Seven of the largest automakers in the United States announced that they’re teaming up to install 30,000 new electric vehicle chargers around the country.
General Motors, Honda, Kia, BMW Group, Mercedes-Benz Group, Hyundai, and Stellantis (which makes Fiat and Chrysler) are collectively investing at least $1 billion in the country’s EV infrastructure in a move that will almost double the number of EV chargers nationwide, according to The New York Times.
The United States and Canada have around 36,000 fast EV chargers that can recharge a battery in 30 minutes or less. The first in the new wave of chargers should be operational by mid-2024, and all of them will be functional by the end of the 2020s.
The adoption of these fast chargers is intended to reduce range anxiety for drivers making longer trips, as the 125,000 standard-speed chargers across the U.S. and Canada can take between four and 10 hours to fully charge a battery, which, as the Times reported, significantly contributes to consumer skepticism in EVs.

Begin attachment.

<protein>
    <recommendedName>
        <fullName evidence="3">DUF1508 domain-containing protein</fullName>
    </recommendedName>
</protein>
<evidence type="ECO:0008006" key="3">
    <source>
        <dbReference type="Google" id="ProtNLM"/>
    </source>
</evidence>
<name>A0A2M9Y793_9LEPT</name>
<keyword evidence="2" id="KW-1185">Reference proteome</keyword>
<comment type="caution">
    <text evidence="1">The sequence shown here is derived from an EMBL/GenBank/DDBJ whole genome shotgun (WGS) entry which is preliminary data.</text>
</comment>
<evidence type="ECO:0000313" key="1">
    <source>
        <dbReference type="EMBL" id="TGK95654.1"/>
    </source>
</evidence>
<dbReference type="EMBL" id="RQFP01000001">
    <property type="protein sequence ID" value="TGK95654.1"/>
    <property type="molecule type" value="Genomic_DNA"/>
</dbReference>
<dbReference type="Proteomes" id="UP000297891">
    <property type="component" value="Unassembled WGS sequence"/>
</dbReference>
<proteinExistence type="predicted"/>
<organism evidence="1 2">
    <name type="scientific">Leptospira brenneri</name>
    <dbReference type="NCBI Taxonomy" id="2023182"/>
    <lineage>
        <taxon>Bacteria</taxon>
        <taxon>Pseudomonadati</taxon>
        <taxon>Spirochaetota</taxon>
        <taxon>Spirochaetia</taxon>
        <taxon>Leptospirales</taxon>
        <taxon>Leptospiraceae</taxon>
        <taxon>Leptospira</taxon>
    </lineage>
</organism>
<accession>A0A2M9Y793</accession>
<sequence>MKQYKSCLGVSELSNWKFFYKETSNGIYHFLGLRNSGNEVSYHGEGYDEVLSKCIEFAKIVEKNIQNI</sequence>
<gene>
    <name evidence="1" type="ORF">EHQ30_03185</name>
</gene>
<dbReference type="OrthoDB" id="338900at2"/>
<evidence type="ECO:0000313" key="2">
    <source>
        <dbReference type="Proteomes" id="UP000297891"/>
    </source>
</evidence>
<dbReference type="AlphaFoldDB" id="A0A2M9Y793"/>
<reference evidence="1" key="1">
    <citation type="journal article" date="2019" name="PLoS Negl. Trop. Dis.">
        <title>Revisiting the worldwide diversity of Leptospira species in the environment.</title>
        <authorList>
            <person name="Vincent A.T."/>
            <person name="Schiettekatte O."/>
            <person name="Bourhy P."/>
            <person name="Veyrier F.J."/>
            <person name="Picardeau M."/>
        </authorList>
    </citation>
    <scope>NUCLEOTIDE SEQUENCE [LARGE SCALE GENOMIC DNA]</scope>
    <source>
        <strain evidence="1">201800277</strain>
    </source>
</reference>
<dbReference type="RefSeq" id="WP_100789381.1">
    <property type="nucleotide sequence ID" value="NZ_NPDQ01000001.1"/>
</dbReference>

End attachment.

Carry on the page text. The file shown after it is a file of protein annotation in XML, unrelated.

In other words, drivers making long trips are often concerned with how far they can go without charging their vehicles, and the slow speed of standard chargers makes charging pit stops fairly undesirable because it severely impacts the efficiency of a trip, especially compared to gasoline-powered cars that can refuel in mere minutes.
Improving the country’s EV infrastructure is one of the most impactful ways that we can build toward a greener future. Around the world, passenger vehicles produce around 3.3 billion tons of carbon pollution each year, per Statista, so switching to vehicles that run on clean energy is incredibly important to curb our emissions.
“The better experience people have, the faster EV adoption will grow,” Mary T. Barra, CEO of General Motors, told the Times.
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